New Delhi: The Reserve Bank of India (RBI) announced a special liquidity facility worth Rs 50,000 crore for Mutual Funds (MFs) on Monday. This move is aimed at easing liquidity pressures as well as boost investors' confidence days after Franklin Templeton, US-based company wound up six of its India funds. This is the first instance when a fund house is shutting its schemes because of the coronavirus-related situation.
The RBI said it was alert and would take all essential steps to ease the economic impact of the novel coronavirus and reserve financial constancy. The RBI said, "With a view to easing liquidity pressures on MFs, it has been decided to open a special liquidity facility for mutual funds of Rs 50,000 crore."
The RBI also added that the funds availed under the scheme will be used by banks completely for meeting the liquidity supplies of mutual funds by ranging loans and undertaking purchase of repos against the collateral of investment-grade corporate bonds, commercial papers (CPs), debentures and Certificates of Deposit (CDs) held by MFs.
"The SLF-MF is on-tap and open-ended, and banks can submit their bids to avail funding on any day from Monday to Friday (excluding holidays)," the RBI said.
The scheme was available from today (April 27) till May 11 or up to utilisation of the allotted amount, whichever earlier, the RBI said, adding that it would review the timeline and amount.
The RBI statement said, "The liquidity support availed under the scheme will be eligible to be classified as held to maturity even in excess of 25 per cent of total investment permitted to be included in the HTM portfolio."
Exposures under this flair will not be measured under the Large Exposure Framework (LEF), said the RBI. "The face value of securities acquired under the SLF-MF and kept in the HTM category will not be reckoned for computation of adjusted non-food bank credit (ANBC) for the purpose of determining priority sector targets/sub-targets. Support extended to MFs under the SLF-MF shall be exempted from banks' capital market exposure limits," the RBI announced.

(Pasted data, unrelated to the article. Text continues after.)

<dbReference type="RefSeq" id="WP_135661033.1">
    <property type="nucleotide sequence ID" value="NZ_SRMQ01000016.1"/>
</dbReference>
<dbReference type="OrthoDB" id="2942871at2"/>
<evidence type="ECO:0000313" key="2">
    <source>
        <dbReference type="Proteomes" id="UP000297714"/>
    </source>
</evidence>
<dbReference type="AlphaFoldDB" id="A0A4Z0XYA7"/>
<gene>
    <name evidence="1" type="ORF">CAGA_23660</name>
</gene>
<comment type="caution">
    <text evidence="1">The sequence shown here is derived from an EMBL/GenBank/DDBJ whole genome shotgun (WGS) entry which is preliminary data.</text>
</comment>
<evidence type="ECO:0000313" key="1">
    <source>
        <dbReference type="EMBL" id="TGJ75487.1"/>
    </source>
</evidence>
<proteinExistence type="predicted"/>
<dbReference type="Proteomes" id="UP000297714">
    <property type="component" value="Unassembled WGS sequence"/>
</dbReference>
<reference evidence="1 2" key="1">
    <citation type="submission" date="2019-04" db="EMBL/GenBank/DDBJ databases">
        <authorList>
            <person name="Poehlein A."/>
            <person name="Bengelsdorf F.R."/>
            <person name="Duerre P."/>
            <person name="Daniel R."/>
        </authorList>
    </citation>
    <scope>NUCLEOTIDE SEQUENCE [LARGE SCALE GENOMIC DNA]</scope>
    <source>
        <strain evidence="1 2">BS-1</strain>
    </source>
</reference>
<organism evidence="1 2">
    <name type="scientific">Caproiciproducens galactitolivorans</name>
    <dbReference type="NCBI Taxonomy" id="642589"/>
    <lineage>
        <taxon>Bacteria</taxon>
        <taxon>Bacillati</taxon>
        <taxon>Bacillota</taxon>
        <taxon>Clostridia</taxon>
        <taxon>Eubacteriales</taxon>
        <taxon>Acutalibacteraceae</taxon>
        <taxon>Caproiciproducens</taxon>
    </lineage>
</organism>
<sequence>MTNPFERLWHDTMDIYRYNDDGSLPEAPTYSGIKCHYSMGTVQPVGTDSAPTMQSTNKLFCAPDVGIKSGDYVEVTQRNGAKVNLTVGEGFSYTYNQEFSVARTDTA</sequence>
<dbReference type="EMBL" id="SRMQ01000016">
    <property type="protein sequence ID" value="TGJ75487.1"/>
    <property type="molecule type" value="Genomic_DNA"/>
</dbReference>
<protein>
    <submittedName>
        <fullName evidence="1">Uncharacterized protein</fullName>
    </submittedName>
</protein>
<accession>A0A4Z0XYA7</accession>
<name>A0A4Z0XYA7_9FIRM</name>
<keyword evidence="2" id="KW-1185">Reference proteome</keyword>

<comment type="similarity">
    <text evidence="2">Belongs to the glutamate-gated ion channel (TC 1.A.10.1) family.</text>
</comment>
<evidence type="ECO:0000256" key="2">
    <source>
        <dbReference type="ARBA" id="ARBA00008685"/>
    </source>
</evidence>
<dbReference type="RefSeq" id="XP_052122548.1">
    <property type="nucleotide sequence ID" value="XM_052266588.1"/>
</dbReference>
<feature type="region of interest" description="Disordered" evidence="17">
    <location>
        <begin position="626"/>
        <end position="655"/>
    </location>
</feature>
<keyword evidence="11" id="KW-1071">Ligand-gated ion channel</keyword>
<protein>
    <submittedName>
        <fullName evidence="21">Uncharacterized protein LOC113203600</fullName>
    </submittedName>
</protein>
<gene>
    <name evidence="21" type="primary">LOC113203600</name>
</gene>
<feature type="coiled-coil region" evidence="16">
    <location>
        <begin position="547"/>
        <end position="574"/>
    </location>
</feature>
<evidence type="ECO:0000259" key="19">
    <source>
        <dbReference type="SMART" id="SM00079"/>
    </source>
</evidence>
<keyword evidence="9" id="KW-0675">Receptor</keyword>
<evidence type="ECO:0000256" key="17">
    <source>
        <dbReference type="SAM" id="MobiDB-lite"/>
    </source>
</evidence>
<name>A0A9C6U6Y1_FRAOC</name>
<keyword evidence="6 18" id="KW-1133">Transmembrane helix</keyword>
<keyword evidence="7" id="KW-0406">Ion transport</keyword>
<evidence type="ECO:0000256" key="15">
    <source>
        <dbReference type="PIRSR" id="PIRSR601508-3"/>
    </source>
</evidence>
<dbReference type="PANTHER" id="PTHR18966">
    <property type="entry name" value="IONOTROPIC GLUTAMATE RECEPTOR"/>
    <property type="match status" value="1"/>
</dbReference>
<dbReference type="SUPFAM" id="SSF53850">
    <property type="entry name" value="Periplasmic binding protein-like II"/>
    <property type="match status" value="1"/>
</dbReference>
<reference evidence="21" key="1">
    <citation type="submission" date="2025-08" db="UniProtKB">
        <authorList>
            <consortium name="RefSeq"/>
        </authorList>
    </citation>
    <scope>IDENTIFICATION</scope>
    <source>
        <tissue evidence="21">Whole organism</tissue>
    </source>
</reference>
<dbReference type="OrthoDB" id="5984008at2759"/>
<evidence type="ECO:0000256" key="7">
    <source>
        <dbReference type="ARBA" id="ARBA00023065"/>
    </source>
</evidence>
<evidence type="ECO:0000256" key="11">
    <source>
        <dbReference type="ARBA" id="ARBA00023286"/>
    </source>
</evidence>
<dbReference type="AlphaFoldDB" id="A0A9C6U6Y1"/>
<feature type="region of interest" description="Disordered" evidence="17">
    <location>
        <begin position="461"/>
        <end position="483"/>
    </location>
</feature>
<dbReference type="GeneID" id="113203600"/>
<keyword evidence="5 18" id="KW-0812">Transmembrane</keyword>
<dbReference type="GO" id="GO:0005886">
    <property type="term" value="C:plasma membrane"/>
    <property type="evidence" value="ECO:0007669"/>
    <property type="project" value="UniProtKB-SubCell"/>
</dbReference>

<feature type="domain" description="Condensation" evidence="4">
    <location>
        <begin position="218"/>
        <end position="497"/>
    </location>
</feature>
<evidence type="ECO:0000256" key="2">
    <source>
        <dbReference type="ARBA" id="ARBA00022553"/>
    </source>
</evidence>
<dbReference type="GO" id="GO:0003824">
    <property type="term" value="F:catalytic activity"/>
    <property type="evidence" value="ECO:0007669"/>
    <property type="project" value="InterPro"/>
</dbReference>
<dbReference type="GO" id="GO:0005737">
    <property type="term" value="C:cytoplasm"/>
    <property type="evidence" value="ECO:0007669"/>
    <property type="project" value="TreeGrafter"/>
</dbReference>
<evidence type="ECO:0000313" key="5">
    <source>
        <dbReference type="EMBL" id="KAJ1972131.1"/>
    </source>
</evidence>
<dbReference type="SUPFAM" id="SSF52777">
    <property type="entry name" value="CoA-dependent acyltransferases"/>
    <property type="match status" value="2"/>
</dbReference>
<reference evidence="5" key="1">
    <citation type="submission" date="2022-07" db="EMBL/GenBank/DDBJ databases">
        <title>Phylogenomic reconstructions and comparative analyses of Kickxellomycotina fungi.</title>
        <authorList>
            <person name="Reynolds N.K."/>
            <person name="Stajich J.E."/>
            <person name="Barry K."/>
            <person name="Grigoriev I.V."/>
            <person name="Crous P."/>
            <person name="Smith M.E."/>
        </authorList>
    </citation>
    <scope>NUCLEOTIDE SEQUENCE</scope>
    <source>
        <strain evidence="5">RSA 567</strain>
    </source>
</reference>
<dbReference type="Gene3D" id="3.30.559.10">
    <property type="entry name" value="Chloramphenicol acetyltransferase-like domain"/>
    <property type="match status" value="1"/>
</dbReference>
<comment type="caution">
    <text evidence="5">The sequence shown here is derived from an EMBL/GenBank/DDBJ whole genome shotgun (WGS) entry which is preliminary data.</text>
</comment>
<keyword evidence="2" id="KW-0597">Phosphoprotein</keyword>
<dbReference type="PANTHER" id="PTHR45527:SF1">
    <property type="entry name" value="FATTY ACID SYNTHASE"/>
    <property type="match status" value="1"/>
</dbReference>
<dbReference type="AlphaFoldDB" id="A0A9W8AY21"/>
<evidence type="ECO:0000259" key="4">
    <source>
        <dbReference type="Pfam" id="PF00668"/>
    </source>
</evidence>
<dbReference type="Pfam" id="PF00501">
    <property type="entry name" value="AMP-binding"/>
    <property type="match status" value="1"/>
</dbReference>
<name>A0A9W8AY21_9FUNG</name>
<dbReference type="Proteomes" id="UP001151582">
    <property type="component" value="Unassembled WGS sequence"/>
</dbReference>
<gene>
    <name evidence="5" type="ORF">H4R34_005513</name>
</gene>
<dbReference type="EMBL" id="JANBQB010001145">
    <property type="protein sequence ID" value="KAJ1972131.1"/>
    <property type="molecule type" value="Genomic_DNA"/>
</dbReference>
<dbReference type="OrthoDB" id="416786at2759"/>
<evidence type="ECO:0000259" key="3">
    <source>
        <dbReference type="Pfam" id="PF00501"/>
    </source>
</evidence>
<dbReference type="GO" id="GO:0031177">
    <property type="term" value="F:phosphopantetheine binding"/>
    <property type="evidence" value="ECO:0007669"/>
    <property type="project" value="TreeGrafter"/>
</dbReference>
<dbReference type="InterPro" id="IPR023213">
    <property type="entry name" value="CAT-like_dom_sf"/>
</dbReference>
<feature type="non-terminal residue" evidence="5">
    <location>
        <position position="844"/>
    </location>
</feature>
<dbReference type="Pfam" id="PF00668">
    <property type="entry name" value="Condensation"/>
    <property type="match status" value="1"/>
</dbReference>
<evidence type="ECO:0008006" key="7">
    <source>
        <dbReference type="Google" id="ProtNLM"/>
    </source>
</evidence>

"Franklin Templeton Mutual Fund's decision to wind up six debt schemes is a matter of grave concern to the investors, mutual fund industry and the financial markets," former finance minister P Chidambaram had said in a statement after the news broke.
"I recall that a similar situation arose in the first week of October 2008 (during the global financial crisis) when mutual funds faced liquidity stress. The government immediately consulted RBI, SEBI (Securities and Exchange Board of India), IBA (Indian Banks' Association), AMFI (Association of Mutual Funds in India) and others," the former finance minister said.
An urgent meeting of the Financial Stability and Development Council (FSDC) was convened, and a solution was found by the end of the day, he recalled
"On the next morning, officers of RBI and SEBI met at 8 am, and RBI announced a 14-day special repo facility and allowed an additional 0.5 per cent of NDTL. The situation was resolved," he said.